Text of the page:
Friday, May 24, 2024

Building a ClassOne Model Works car load

I have to give full marks to the people at ClassOne Model Works. They are not only making some interesting new freight cars, but are also offering 3D-printed loads for them. Awhile back I bought one of their 125-ton depressed-center flat cars for evaluation (if you like, you can see my full review at: ). Then I thought I ought to try one of their loads too. 

They have offered two different transformers, but I already have a couple of loads like that. I decided to order an interesting load that relies more on the depressed-center character of the car than on its tonnage capacity. It is a de-watering drum, provided with shipping supports, a pair of what are called “bearings” (one is shown below) and some floral wire to make tie-downs. Here is the link to their site: , the source of this photo.

The part comes with pale gray paint. I decided to vary that, and painted the outside a different, slightly darker, gray color. Then I masked the outsides, and painted the entire interior as unpainted steel. For the latter, I used Tamiya “Semi-gloss Bright Gun Metal,” TS-100, which is really a bare-steel color.

Next I painted the two “timber” supports, the slender pieces you see at the left of the drum in the ClassOne photo at the top of the post, a “natural wood” color, and glued them to the drum using canopy glue. In the view below, you can just see the supports on which the drum is resting.

Meanwhile, I had also painted the two additional parts (the “bearings”) with the same gray as the drum, and the bearing supports the same wood color as under the drum.

The kit for this load includes about 8 pieces of floral wire to use for the long hold-down rods or cables, which is 0.015-inch diameter. This would in fact be rather heavy rod (around 1.25 inches diameter in HO scale). The good news about floral wire is that it is fairly soft and easy to form; the bad news is that it is equally easy to deform in a way you don’t want. One could of course substitute 0.015-inch brass wire. I tried both.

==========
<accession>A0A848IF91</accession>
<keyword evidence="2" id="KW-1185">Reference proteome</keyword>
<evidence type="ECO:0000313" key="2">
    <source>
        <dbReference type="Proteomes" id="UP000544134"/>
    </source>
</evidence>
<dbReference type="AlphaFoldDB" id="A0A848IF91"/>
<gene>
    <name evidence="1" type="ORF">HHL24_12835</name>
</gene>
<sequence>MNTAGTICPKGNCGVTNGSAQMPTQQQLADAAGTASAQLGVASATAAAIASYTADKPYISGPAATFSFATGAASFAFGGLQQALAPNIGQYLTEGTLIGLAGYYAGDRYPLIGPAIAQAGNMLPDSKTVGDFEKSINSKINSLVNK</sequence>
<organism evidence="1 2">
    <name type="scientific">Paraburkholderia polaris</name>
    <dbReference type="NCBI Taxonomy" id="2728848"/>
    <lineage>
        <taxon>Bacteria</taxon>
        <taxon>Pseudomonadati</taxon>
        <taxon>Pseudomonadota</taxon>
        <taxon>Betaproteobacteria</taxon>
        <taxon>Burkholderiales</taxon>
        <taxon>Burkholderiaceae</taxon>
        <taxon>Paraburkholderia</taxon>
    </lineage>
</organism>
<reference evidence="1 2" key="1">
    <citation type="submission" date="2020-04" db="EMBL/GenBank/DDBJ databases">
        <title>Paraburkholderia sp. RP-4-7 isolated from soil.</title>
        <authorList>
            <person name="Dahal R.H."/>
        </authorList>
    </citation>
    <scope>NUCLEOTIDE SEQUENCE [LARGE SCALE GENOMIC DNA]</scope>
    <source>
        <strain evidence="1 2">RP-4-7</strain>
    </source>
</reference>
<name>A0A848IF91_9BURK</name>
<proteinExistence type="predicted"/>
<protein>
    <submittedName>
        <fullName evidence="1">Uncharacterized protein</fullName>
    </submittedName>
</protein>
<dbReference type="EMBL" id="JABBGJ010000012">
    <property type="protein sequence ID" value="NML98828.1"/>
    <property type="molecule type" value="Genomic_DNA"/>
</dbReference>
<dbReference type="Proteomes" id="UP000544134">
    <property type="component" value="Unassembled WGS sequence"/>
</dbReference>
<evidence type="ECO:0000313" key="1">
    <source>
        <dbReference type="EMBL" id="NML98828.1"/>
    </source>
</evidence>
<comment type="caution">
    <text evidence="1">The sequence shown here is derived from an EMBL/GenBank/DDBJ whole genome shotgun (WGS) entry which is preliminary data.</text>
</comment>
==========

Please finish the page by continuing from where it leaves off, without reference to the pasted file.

I began by drilling no. 75 holes in the flat car decks at about the right distance — much like what is done on the prototype, where drilling holes or welding attachment brackets to the deck is routine. After fitting individual rods to the distance of the drilled holes, I had to decide what to do about their appearance. 

The floral wire is bright and shiny silver, looking like polished steel, which I think is not realistic; and brass wire of course is entirely the wrong color. The floral wire could be given a coat of flat finish; or it as well as the brass could be painted with the same Tamiya “Steel” color (TS-100) as the drum interior, to look like plain steel rod, which is what I did.

I assembled everything, with the “bearings” on the near end of the car, and I added a crate of additional parts on the far end. (Crates like this commonly accompanied shipments of equipment.) The load and these details are placed on the Erie flat car that I originally reviewed, at the link in the first paragraph of the present post.

I haven’t decided whether to make this load permanent, or removable as are most of my open-car loads. (That way, I could also operate it on my SP version of this same car; see: .) But removability is primarily valuable for cars that are switched to on-layout destinations, and would then be picked up empty. A load like this isn’t realistic for local unloading on a layout like mine, so will be operated in main line through service. I’m eager to see this load in that role!

Tony Thompson

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